A composite of three pictures, each of a vertical banner hanging from a pole outdoors along a street. One banner is a kayaker in the harbour in front of the Toronto skyline. Another is a sunset over Toronto skyline on a cloudy day

Tarps, ropes and metal cradles. 

Lovingly and carefully stored boats, asleep for the winter awaiting spring and the start of a new sailing season.  Canada, where the sailing season is short.

National yacht club, sailboats in their cradles, snow on the ground.  In the center of the picture is a blue and red boat with the name Gecko written on the side.  There are a number of other boats, most of which are white.

Red and blue Gecko in hibernation.

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National yacht club, sailboats in their cradles, snow on the ground.  In the center of the picture is a yellow and blue sailboat.  On the right is a dark blue hull in which there are reflections of the boats around.

A chilly trio in white, blue and yellow.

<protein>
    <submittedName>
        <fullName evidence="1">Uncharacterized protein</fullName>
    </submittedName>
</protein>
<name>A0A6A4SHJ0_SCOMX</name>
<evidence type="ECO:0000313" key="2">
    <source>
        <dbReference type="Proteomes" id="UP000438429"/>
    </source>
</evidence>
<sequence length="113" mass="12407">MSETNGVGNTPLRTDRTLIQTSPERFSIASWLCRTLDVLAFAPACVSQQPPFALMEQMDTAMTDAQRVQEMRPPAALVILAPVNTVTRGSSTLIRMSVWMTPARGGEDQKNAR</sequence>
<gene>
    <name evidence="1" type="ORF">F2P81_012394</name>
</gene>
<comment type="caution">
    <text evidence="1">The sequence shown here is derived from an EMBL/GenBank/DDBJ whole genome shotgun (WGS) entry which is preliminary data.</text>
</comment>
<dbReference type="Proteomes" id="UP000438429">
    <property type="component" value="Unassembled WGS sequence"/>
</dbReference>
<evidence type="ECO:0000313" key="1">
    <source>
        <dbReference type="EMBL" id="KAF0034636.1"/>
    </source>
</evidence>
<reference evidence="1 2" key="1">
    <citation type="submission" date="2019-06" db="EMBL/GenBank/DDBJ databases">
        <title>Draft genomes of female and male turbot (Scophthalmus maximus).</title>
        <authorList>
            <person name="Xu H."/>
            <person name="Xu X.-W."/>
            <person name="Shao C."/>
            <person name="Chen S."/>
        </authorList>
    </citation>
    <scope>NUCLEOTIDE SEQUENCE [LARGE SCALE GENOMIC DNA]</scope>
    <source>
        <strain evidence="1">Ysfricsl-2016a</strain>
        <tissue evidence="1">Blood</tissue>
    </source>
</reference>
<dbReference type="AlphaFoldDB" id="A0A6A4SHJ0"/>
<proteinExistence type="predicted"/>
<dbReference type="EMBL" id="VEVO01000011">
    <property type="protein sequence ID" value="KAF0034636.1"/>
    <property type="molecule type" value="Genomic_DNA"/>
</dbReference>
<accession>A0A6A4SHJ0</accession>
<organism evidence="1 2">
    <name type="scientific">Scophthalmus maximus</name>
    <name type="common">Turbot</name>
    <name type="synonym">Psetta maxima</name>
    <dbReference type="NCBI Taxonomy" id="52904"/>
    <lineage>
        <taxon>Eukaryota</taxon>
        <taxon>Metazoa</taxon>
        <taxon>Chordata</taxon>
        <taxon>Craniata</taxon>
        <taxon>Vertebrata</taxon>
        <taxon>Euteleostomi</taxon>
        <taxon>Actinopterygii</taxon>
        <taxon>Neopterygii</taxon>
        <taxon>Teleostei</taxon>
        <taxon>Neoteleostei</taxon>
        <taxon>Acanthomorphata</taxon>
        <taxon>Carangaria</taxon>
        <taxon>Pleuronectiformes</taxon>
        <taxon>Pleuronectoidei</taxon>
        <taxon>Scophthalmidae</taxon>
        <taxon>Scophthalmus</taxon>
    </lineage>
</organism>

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The bows of two white boats, one on top of the other.  The sun is trying to break through the clouds in the background of the picture, making for interesting lighting conditions.

Whiteness on a winter afternoon when the sun is trying to shine through the clouds.

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close up of a red, dark green and off-white striped hull of a sailboat.  A knotted white rope is in the photo too.

All tied up and radiating griminess.

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In the background the sun tries to shine through the clouds.  There is enough light that rays of sunshine bounce off the yellow hull of a boat that is in the foreground.

Rays of sun try to brighten the day.

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Perched on shore and looking out over the lake, but stuck behind barbed wire.

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Although snow and ice are an integral part of a Canadian winter, it is always interesting to find them in different settings. For example, icicles forming along the seams in the hull of a boat that is up for the winter.

small icicles hanging from the side of a boat.  A braided beige and green rope runs along the side of the boat where boat meets ice.

Braided Ice.

icicles hanging off the side of a blue and white boat.  Close up shot.

More Icicles

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Looking southward from under a blanket of snow.

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Serenity carefully tucked in and tied down to wait out the cold.

With many thanks to Stephen for giving me access to the yacht club for a few minutes this afternoon!